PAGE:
The Booklover's Guide to New Orleans

The Booklover's Guide to New Orleans

by Susan Larson
     
 
The most obvious distinction of many south Louisiana cemeteries is that hardly anyone is buried in them. In the delta, where the Mississippi River meets the Gulf of Mexico, the land is flat, wet, and often below sea level, so coffins are placed in elevated tombs, vaults, and mausoleums. Truly cities of the dead, these cemeteries contain buildings of stone or brick,

Overview

The most obvious distinction of many south Louisiana cemeteries is that hardly anyone is buried in them. In the delta, where the Mississippi River meets the Gulf of Mexico, the land is flat, wet, and often below sea level, so coffins are placed in elevated tombs, vaults, and mausoleums. Truly cities of the dead, these cemeteries contain buildings of stone or brick, marble statues, wrought-iron fences, narrow passages, and hidden enclaves. And, like any city, they are densely packed with bodies.

In sixty-two stunning photographs, William K. Greiner captures the visual landscape of these ghostly neighborhoods. A colorful respite from the gray conventions of graveyard photography, his images leap off the page with brilliant hues. His pictures are not just about graves, but also about the lives and values of the people who inhabit and visit them. Most of his portraits are of humble and inconspicuous burial grounds. Located somewhere between town and country, they exist as geographic testimony to our Comprehension of the graveyard as the transitional space between heaven and earth. In these photographs, there is no great divide; streetlamps and telephone wires intrude into the heavens, supermarkets and mausoleums share parking lots, and religious and secular symbols vie for attention.

Where we expect to find solemn stones, Greiner points to a new lexicon of mourning. Plastic dolls, polyester ribbons, Styrofoam letters, and brilliant bouquets of plastic flowers adorn these graves and fill these photos. In these sepulchral communities, holidays are marked with Valentine hearts, Fourth of July arrangements, and Christmas decorations, and bingo boards and Harley-Davidson models stand assilent reminders of the daily lives the residents once lived.

Not a soul appears in these images, but they are haunted none the less, by the skeletons of flowers, by chipped statuettes, by faded pictures, and by overgrown grass; by the tangible evidence of the passing visits of those who have come to bury or remember their clear departed; by passing clouds, and by the passage of time. In his striking memorials to these memorials, Grein er honors the colorful cast of characters, both alive and dead, whose telling traces he has found left behind.

Editorial Reviews

Library Journal
A Southerner born and bred, Spencer presents a collection of brooding black-and-white photographs of the South that read as richly as color images. His work--portraits that are clearly stage-directed but pull the viewer in, and landscapes mysteriously shrouded with mist or smoke--are technically proficient and unusual. Some images (like his picture of a headless man holding a glistening fish) are even unforgettable. And most importantly, his out-of-the-ordinary photographic printing technique doesn't overshadow the meaning and power of the images. Greiner, a New Orleans-based photographer, focuses his camera on cemeteries, a common camera subject in Louisiana. He makes uncommon images out of them, however, in large part because he shoots them in color rather than the usual black-and-white. These photos are part-landscape shots, part-portraits. Mixing humor, pathos, and deep respect, he captures the tributes that mourners have paid to the deceased and the traces of life they leave behind: flowers, shrines, framed portraits, colored gravel, plastic flowers, dead arrangements on scarecrow-like wreath-stands, potted plants, religious statuary, and, of course, gravestones of every variety. Both books contain good-quality, lively reproductions, and both are recommended for photographic collections.--Kathleen Collins, Bank of America Corporate Archives, San Francisco Copyright 1999 Cahners Business Information.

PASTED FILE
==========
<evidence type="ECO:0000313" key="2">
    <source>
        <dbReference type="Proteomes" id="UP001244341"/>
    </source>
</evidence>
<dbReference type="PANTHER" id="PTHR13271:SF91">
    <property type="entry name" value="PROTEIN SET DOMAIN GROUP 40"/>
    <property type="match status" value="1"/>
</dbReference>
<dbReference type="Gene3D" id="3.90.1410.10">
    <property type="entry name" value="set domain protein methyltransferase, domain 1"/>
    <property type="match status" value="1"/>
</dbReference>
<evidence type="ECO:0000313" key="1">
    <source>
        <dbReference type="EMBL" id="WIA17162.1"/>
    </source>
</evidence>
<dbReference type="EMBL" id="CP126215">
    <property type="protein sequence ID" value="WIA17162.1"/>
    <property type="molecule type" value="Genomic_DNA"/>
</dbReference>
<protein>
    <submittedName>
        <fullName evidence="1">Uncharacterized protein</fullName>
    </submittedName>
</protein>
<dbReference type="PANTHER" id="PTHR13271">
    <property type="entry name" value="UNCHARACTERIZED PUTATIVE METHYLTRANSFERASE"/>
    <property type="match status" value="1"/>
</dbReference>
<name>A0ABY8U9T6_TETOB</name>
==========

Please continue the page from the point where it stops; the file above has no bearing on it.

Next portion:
Weekly Editors Entertainment
Ghoulish? No. These photos reveal Southern graveyards in all their joyful color, flaunting their eclectic adornements—statues, photos, shells, trinkets, even a pink bicycle.

Product Details

ISBN-13:
9780807124161
Publisher:
Louisiana State University Press
Publication date:
11/28/1999
Pages:
272
Product dimensions:
8.90(w) x 5.50(h) x 0.70(d)

Meet the Author

Susan Larson, book editor of the New Orleans Times-Picayune from 1988 to 2009, now hosts WWNO's public radio program The Reading Life. A founder of the Women's National Book Association of New Orleans and a board member of the Tennessee Williams/New Orleans Literary Festival and the New Orleans Public Library, she continues to support and share New Orleans's literary heritage.

LSU Press

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